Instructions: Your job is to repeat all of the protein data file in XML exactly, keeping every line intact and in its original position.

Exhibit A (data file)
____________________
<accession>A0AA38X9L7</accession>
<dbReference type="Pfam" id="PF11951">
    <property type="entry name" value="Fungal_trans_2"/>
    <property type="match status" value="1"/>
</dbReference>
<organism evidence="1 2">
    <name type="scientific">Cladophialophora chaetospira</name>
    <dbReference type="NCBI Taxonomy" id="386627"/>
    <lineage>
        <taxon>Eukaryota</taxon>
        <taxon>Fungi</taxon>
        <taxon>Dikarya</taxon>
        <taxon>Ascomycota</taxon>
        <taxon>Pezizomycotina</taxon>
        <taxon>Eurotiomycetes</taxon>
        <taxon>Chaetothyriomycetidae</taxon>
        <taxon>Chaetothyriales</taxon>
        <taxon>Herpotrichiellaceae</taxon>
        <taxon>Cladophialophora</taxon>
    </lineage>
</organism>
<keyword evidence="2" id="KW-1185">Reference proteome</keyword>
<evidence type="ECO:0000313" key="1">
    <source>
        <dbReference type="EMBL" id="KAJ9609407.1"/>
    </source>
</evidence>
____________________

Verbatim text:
<accession>A0AA38X9L7</accession>
<dbReference type="Pfam" id="PF11951">
    <property type="entry name" value="Fungal_trans_2"/>
    <property type="match status" value="1"/>
</dbReference>
<organism evidence="1 2">
    <name type="scientific">Cladophialophora chaetospira</name>
    <dbReference type="NCBI Taxonomy" id="386627"/>
    <lineage>
        <taxon>Eukaryota</taxon>
        <taxon>Fungi</taxon>
        <taxon>Dikarya</taxon>
        <taxon>Ascomycota</taxon>
        <taxon>Pezizomycotina</taxon>
        <taxon>Eurotiomycetes</taxon>
        <taxon>Chaetothyriomycetidae</taxon>
        <taxon>Chaetothyriales</taxon>
        <taxon>Herpotrichiellaceae</taxon>
        <taxon>Cladophialophora</taxon>
    </lineage>
</organism>
<keyword evidence="2" id="KW-1185">Reference proteome</keyword>
<evidence type="ECO:0000313" key="1">
    <source>
        <dbReference type="EMBL" id="KAJ9609407.1"/>
    </source>
</evidence>